The following is from a Department of Energy study titled, “Large Power Transformers and the U.S. Electrical Grid.”
“Power transformers have long been a major concern for the U.S. electric power sector. Failure of a single unit could result in temporary service interruption and considerable revenue loss, as well as incur replacement and other collateral costs. Should several of these units fail catastrophically, it will be challenging to replace them.”
“LPTs are special-ordered machineries that require highly-skilled workforces and state-of-the-art facilities. Installation of LPTs entails not only significant capital expenditures but also a long lead time due to intricate manufacturing processes, including securing raw materials. As a result, asset owners and operators invest considerable resources to monitor and maintain LPTs, as failure to replace aging LPTS could present potential concerns including mounting maintenance costs and unexpected power failure.”
Another complication that makes timely replacement difficult is that there is little standardization in these large transformers. Each is built to specific power company specifications and those specs depend on the unit’s placement within that company’s power scheme, thus LPTs are built to specs, and can’t be “pulled from inventory.”
And the following is also taken from the same document:
“Large power transformers are essential critical infrastructure to the electric grid, and are huge, weighing up to 820,000 pounds.”
“If large power transformers are destroyed by a geomagnetic disturbance (GMD) electromagnetic pulse (EMP), cyber-attack, sabotage, severe weather, floods, or simply old age, parts or all of the electric grid could be down in a region for 6 months to 2 years.”
“This is because the USA imports 85% of them, there is competition with other nations for limited production and raw materials such as special grade electrical steel, a high cost ranging from $2.5 to $10 million dollars (including transport/installation), and they are custom built, with long lead times to design, bid, manufacture, and deliver, with components depending on long foreign production and supply chains.”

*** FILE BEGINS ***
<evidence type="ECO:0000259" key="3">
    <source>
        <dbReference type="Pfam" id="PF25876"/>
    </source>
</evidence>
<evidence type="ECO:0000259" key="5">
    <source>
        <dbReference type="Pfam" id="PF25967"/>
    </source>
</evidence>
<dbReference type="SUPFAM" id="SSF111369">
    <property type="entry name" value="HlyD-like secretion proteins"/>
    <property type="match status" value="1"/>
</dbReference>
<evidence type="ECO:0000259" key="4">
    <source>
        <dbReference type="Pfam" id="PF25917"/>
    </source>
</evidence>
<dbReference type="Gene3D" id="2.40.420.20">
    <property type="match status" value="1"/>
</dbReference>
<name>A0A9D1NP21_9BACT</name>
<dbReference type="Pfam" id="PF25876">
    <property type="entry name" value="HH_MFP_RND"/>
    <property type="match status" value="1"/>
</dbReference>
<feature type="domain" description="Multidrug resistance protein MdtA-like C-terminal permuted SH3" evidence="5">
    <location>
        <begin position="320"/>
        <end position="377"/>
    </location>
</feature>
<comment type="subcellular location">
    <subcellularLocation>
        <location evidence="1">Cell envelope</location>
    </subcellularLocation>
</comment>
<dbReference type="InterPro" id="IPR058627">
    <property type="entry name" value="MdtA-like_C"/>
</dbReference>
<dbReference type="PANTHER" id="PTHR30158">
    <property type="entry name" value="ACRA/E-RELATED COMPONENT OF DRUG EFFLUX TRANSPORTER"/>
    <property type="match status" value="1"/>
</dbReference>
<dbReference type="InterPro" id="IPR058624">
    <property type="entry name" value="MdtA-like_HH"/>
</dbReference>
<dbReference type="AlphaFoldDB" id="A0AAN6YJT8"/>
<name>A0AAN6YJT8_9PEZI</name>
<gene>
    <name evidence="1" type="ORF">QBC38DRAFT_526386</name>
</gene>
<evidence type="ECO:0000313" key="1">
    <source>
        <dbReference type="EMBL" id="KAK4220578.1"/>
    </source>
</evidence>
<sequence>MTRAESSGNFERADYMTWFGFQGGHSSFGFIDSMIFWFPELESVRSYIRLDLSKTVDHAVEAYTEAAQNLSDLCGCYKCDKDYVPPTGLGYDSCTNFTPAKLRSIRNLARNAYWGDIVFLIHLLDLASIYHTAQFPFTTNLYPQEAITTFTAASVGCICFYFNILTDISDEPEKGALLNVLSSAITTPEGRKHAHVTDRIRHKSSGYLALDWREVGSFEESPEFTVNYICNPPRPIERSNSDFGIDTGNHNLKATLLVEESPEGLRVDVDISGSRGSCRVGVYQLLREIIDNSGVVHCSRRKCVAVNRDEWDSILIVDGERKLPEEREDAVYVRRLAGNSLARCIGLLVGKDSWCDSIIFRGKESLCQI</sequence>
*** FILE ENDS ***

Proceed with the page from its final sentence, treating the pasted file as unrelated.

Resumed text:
“The United States large power transformers are aging faster than they’re being replaced, and even more are needed for new intermittent renewable generation, which has the potential to damage them if not integrated carefully into the existing electric grid. There are possibly tens of thousands of LPT’s in America, mostly built between 1954 and 1978, so an increasing percentage of these aging LPTs will need to be replaced within the next few decades.”
And these aging LPTs are the ones most vulnerable to a HEMP attack.
The United States has limited production capability to manufacture LPTs. In 2010, only 15 percent of the Nation’s demand for power transformers (with a capacity rating of 60 MVA and above) was met through domestic production. Even though domestic production of LPTs is expected to improve in the near future, we’ll still be dependent on foreign equipment for the bulk of our needs.
This essay is directed to LPTs and damage to them results primarily from one specific type of electromagnetic radiation. Here’s a brief primer on EMP radiation:
EMPs come in three forms, classified as E1, E2, and E3 and they propagate instantaneously – at the speed of light.
E1 pulses are the most devastating and the ones affecting automobiles, planes, cell phones, computers, and anything containing an IC (integrated circuit) chip. I’m intentionally excluding that type of radiation in this piece; it can easily justify an entire essay on the E1 pulse damage alone.
E2 are almost benign compared to the other two. It is most like typical lightening. Typical surge protectors will protect from E2 pulses.
E3 are the pulses that directly threaten the long-line power industry and the ones most likely to damage LPTs. E3 pulses are the only type generated during CME (Coronal Mass Ejection) solar storms. This is the one that this essay concentrates on since it is the one that attacks transformers integral to the power grid.
Let’s all hope and pray that we’re never hit with a HEMP attack. Life, as we know it, will change dramatically and we’ll be lucky if some normalcy is returned in months and not years.
It’s deadly serious, don’t take it too lightly.
You can read the four-part series I wrote on the catastrophe that could be caused by EMPs HERE.